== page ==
Economic inequality

  • October 3, 2014

    by Caroline Cox

    Lyle Denniston looks at what is next for same-sex marriage in the Supreme Court at SCOTUSblog.

     A ruling from the U.S. Court for the Fifth Circuit closed all but eight Texas abortion clinics, reports Sarah Kliff of Vox.

    In Alliance for Justice’s blog, Meghan Jones and Christopher Brook discuss State v. Heien and why law enforcement ignorance of the law is not an excuse for Fourth Amendment violations.

    Eliot Hannon reports in Slate on the religious discrimination case against Abercrombie & Fitch that the Supreme Court will hear this term.

    Daniel Gutiérrez discusses in Jacobin the how migrant workers bear the brunt of capitalism’s challenges to labor. 

  • September 19, 2014
    Guest Post

    by Atiba R. Ellis, Associate Professor of Law, West Virginia University College of Law, @atibaellis. This post is part of our 2014 Constitution Day symposium.

    On September 17, 1787, the framers signed the U.S. Constitution. The document they approved 227 years ago is a work of genius as it provided a democratic republic that has endured economic turmoil, mass insurrection, and disasters of various sorts -- forces that have toppled other democracies.  The U.S. Constitution, the oldest enduring written constitution in the world today, has endured and preserved democracy based upon rule of law.

    Although one might point to the advantages and disadvantages of federalism, the dynamics of enumerated powers, or the political compromises that undergird separation of powers as powerful tactics the Constitution deploys, it is not in any of these mechanisms where the genius of the Constitution lies. Its true genius is its mechanism to allow we the people to reinvent our democracy as our times and ethics demand. It is this power of reinvention that has allowed our constitution to endure and matter to the world.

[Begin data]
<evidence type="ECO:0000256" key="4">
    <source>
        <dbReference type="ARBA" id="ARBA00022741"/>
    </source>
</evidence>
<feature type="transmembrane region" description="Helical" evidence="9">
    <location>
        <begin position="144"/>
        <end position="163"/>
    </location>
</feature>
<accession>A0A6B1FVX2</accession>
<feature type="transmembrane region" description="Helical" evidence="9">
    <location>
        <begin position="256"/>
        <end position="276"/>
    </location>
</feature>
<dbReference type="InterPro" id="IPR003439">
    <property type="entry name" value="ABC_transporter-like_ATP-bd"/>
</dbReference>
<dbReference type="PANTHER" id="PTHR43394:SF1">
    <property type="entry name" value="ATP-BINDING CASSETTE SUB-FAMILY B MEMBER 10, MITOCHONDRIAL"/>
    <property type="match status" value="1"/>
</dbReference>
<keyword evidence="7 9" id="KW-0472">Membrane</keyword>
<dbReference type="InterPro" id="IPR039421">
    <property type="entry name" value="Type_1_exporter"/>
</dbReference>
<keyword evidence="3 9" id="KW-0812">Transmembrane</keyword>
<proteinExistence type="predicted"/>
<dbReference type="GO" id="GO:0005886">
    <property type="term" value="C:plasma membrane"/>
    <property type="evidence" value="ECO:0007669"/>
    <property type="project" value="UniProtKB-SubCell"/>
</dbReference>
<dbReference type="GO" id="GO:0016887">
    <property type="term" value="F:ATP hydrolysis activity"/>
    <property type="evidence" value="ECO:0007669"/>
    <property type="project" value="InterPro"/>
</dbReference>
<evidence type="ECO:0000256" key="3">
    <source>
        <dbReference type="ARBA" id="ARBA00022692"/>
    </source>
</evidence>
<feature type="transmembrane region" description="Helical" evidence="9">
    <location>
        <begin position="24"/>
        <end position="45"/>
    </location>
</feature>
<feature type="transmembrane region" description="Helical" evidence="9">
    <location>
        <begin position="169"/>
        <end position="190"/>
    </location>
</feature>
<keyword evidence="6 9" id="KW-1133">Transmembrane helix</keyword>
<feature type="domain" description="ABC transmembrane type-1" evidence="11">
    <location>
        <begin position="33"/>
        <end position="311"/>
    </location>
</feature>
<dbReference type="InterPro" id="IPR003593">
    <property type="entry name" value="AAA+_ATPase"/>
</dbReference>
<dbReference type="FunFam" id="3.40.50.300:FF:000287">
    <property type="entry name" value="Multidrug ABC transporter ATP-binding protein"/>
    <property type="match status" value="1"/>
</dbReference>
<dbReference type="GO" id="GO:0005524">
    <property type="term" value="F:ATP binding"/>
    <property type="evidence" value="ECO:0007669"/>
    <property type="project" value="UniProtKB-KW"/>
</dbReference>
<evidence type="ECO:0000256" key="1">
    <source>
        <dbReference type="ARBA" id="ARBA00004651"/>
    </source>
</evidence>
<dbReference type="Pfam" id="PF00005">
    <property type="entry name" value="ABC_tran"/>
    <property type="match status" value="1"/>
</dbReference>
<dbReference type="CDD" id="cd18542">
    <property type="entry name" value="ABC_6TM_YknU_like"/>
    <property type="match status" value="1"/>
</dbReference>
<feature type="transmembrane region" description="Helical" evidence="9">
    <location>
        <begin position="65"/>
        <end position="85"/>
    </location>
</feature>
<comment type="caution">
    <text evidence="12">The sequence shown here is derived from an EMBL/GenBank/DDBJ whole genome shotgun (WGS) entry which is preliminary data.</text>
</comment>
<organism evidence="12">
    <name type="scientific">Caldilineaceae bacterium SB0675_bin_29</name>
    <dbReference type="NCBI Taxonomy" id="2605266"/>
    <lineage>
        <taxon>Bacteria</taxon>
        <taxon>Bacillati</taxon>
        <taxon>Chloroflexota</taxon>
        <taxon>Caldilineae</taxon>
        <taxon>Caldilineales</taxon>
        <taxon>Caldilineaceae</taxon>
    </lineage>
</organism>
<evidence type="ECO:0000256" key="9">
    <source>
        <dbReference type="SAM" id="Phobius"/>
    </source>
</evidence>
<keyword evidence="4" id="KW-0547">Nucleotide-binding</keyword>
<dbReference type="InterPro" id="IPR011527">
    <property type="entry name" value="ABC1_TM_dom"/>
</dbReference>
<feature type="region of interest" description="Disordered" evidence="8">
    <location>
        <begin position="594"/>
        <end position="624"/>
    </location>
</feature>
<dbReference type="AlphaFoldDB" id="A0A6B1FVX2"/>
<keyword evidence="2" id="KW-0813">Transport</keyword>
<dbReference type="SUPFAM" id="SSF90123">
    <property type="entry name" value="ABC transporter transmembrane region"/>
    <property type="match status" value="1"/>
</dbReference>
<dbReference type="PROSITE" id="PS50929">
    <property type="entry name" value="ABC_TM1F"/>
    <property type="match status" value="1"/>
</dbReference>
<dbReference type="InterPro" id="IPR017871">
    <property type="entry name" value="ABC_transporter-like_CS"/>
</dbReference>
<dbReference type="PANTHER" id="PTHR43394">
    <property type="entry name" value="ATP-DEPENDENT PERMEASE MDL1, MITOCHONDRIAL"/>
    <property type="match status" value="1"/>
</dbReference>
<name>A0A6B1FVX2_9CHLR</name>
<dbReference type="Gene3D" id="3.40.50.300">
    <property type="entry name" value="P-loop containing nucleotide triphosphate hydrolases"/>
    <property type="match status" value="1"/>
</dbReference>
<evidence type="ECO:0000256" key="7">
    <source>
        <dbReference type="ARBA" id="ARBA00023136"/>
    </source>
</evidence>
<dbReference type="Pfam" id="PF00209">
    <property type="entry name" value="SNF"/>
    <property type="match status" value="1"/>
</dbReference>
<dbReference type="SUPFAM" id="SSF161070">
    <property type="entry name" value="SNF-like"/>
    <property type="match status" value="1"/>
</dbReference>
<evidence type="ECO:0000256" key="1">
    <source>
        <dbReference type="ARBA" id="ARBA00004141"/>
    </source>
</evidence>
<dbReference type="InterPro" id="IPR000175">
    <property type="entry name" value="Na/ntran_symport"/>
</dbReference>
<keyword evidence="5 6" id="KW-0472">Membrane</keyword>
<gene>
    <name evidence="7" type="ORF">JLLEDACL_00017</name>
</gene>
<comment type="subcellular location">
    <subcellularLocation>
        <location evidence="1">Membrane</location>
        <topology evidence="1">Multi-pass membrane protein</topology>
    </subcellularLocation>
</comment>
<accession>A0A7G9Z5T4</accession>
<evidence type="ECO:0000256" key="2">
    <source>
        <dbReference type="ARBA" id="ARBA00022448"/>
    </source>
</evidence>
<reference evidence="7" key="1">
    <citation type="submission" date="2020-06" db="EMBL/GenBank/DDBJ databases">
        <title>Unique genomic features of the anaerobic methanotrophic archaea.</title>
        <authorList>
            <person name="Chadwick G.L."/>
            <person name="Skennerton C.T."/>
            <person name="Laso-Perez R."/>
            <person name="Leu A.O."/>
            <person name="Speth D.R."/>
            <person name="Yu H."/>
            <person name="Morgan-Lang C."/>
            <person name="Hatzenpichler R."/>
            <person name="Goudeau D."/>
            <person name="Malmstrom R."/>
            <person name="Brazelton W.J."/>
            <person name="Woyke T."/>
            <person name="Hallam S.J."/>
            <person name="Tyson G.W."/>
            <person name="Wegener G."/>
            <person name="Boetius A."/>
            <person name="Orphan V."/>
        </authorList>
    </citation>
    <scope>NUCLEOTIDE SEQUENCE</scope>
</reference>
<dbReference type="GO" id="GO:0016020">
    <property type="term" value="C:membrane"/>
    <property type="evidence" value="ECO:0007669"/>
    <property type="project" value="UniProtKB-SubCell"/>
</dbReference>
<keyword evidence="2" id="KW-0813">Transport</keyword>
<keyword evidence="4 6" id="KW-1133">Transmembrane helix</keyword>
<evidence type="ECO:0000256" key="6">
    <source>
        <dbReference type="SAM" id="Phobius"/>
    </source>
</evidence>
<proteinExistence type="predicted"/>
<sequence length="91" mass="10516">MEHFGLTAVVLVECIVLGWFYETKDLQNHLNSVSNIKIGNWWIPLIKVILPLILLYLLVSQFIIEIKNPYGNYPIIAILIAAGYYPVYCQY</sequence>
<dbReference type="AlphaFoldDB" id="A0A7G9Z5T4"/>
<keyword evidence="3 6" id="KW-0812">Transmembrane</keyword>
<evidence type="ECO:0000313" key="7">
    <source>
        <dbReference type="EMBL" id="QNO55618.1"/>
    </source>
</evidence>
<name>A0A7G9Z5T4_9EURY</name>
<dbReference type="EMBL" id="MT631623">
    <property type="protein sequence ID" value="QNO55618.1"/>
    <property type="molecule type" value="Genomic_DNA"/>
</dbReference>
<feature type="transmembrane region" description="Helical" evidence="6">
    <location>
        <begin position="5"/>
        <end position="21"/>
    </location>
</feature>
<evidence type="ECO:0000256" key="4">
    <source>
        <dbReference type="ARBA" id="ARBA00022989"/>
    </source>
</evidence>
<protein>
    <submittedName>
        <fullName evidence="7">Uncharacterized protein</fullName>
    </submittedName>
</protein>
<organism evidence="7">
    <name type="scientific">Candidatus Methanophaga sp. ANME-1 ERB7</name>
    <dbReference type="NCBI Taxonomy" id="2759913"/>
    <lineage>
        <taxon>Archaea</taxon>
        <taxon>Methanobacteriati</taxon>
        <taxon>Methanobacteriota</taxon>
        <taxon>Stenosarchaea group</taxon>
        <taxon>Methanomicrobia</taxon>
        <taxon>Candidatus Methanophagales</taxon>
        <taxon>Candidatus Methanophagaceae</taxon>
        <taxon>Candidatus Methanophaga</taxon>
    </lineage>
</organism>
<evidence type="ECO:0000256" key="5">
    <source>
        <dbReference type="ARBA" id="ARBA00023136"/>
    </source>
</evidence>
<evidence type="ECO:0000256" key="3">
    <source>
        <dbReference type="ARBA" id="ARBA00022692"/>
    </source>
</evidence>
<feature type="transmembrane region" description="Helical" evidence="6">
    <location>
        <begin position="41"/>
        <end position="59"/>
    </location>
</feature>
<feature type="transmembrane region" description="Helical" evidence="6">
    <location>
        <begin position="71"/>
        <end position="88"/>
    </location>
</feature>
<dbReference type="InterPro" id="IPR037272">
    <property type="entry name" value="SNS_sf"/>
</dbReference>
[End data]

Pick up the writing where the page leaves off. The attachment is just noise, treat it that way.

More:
This power of democratic transition is best illustrated in the way our Constitution has been reinvented, over time, from a document that enshrined inequality to one that strives for equality. The Constitution of 1787 reflected and implemented a social theory we would not recognize or sanction today. The Constitution endorsed states’ rights (though this name would not be invented until a century later to protect slavery) and left it to the states to structure the social relations of the nation. Thus, despite a Bill of Rights that protected the rights of citizens, the Constitution allowed the chattel slavery of Africans to endure in the United States when it was being abolished in other parts of the world. The Constitution allowed women to be treated as property. Despite our hymns to constitutional genius, the lived experience of the eighteenth and nineteenth centuries was rooted in inequality.

    To focus merely on the genius of the original document (and as a consequence, elevate those times and those founders) is to fixate on an originalism that suffered subordination and endorsed a hierarchy. And, as our experience with the Civil War illustrates, the country came within a hair’s breath of being dismantled by faction and racism due to an unwillingness to recreate the United States.